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Bring back photo radar? Here's a better idea

  • Choosing a car at dealership. Thoughtful grey hair man in formalwear leaning at the car and looking away

Toronto Police Chief Bill Blair says photo radar should once again be up for consideration because, as his spokesperson Mark Pugash said, “…police officers are a very expensive resource to use for something which technology can do, and much more economically.”

Mr. Pugash added that the force isn’t looking to increase revenue.

No, of course not.

Regular readers would not expect this to go without comment from my own self, especially if they know that former Ontario premier Mike Harris – the guy who killed photo radar in 1995 – personally gave ME credit for getting him elected on this very issue, because I had brought the manifold flaws in this program to light through my stories in Wheels.

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(Geez Mike; don’t blame ME for getting you elected. My teacher friends have never forgiven me. They might not have known when they had it so good. But I digress…)

The reason I was opposed to photo radar then, as I am opposed to it now, is quite simple: it doesn’t work.

Correct me if I’m wrong, Messrs Blair and Pugash, but the point is supposed to be to make our roads safer, yes?

Nothing to do with revenue, as Mr. Pugash confirms.

And the statistical evidence to back up this claim?


How is that possible? “Everybody” knows that if we drove slower, we would kill fewer people.

Turns out, just as “everybody” knows by merely looking out their window that the world is flat, “everybody” is wrong on this score too.

Our fastest roads – our divided highways – are, by any statistical measure, our safest roads, because of superior design and engineering.

There is ZERO statistical evidence that any amount of speed limit enforcement we can even begin to afford will have any measurable effect on the speed we actually drive. If it did, why would they have to keep doing it?

And even if we DID drive slower, there is also ZERO statistical evidence that it would positively affect collision frequency or severity.

Sure, speed can be a contributing factor to the severity of a given crash – I’m not arguing the laws of physics here.

But according to police “accident” reports, speed is way WAY down on the list of driver actions that lead to collisions.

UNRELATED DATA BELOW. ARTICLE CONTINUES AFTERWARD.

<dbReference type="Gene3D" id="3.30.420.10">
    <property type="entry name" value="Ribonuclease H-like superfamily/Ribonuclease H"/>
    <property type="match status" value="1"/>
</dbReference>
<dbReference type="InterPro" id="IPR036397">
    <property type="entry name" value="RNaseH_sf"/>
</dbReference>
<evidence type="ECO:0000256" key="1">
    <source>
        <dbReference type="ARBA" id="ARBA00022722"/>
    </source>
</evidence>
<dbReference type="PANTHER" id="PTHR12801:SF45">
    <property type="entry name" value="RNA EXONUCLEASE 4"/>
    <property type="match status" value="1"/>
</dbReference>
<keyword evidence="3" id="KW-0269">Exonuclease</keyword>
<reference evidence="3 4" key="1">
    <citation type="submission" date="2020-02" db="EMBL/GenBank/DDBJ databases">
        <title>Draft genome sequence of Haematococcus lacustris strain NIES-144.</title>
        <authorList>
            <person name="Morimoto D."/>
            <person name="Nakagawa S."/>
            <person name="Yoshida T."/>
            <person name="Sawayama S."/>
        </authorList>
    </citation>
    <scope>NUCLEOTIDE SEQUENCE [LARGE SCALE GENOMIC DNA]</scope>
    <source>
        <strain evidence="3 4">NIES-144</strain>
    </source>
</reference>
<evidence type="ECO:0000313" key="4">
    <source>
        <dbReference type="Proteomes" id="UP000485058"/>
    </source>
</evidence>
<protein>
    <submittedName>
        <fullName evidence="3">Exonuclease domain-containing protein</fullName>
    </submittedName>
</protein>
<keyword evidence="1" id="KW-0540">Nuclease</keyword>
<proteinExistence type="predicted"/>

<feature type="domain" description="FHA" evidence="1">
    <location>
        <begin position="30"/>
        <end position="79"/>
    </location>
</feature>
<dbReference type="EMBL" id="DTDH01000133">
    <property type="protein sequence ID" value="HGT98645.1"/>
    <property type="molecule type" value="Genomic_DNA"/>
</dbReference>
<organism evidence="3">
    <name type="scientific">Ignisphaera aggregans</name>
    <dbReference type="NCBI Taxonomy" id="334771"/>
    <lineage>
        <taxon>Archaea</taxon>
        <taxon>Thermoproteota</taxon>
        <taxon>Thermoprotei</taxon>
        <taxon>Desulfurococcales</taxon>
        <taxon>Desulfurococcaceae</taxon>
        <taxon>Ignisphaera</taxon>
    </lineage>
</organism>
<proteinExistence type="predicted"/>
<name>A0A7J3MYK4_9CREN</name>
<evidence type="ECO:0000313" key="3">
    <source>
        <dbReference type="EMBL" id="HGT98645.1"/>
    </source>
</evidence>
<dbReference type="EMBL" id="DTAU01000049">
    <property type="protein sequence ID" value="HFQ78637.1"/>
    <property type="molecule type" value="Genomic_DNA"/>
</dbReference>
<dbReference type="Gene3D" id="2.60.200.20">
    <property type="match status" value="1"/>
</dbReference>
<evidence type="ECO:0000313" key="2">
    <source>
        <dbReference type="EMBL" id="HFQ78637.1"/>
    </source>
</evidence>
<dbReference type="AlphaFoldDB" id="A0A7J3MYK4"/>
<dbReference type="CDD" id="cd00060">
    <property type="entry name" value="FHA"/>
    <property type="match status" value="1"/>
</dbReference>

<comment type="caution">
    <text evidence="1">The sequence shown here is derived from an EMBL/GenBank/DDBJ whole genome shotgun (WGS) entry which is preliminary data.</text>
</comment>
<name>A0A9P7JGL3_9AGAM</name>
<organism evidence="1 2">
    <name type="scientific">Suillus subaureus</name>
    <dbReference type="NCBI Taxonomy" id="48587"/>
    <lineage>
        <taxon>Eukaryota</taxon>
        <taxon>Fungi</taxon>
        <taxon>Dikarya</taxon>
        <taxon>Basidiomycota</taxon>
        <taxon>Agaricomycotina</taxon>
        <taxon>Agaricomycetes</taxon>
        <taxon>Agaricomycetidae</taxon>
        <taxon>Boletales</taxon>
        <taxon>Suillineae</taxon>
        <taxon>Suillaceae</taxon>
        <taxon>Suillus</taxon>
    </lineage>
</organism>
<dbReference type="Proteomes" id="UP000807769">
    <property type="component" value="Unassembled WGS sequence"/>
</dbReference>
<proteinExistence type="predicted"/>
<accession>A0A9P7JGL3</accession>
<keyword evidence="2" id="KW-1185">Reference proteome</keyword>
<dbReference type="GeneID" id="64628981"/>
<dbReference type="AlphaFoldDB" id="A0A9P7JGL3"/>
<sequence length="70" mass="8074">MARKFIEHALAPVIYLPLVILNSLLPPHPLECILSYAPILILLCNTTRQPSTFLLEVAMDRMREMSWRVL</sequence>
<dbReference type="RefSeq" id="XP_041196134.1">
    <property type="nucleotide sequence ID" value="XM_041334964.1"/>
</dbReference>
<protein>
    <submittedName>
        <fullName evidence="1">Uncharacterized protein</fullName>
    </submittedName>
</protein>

And never mind that over 50 per cent of the photos taken by this technological solution during the former photo radar “experiment” never resulted in a charge being laid; according to data collected and provided to me by various detachments of the Ontario Provincial Police, in areas where photo radar was most often implemented, traffic deaths actually increased during this time frame, and by substantial measure.

I am not saying – I have never said – that photo radar caused these increases, or even contributed to them.

It is simply yet another piece of evidence that speed limit enforcement:





Now, we know that our federal government ministers are proud that they don’t let facts get in the way of their decisions.

Are our provincial and municipal governments falling into that same abyss?

In a vastly previous lifetime, I worked for Procter & Gamble, at the time (possibly even now) one of the best-managed, most profitable companies in the world.

It had a cost reduction program called “Methods”, which encouraged every single employee to examine every single procedure he/she performed, and ask, “If it were not for what ‘Basic Cause’ could this cost be eliminated?”

In other words, don’t start by looking for ways to do things cheaper; start by looking to see if you need to do this thing at all.

Pure common sense, isn’t it?

But the one thing we know about common sense is that it isn’t very common.

Especially amongst politicians.

So, maybe the way for Bill Blair to save some money on his budget is to tell his officers to stop speed limit enforcement altogether.

It costs huge amounts of money.

We know that.

We know (or are at least told) that the fines accumulated (by the provincial government, as must be repeated, NOT by the Toronto police department) do not begin to cover the expense.

And it is spectacularly ineffective in achieving its stated objective.

If that isn’t a cost crying out for elimination, what is?

We also know from various experiments in Holland and elsewhere that eliminating ALL urban traffic controls – lane markings, stop lights, stop signs, pedestrian crossings, everything – can curb the number of collisions, injuries, and deaths.


And better results.

Who could possibly argue against that?

Assign those existing expensive officers to tasks that actually can make our roads safer, such as moving patrol cars with videotape cameras to catch unsafe driving actions in court-acceptable form, to get lousy and unsafe drivers off the road.

If you still want a technological solution, take the money saved and put it into technology which can return additional benefits.

I’m even all for red-light cameras, because they DO indisputably catch people doing what is among the most dangerous acts possible in an urban traffic environment.

Better still, (again, indisputably) build more roundabouts, which – like divided highways – reduce the possibility of serious collisions due to their superior design and engineering.

And of course, roundabouts do not need red-light cameras.

Yes folks, it really IS that simple.

The people in charge just have to realize that this particular Emperor is not wearing any clothes.

  • Bring back photo radar? Here's a better idea

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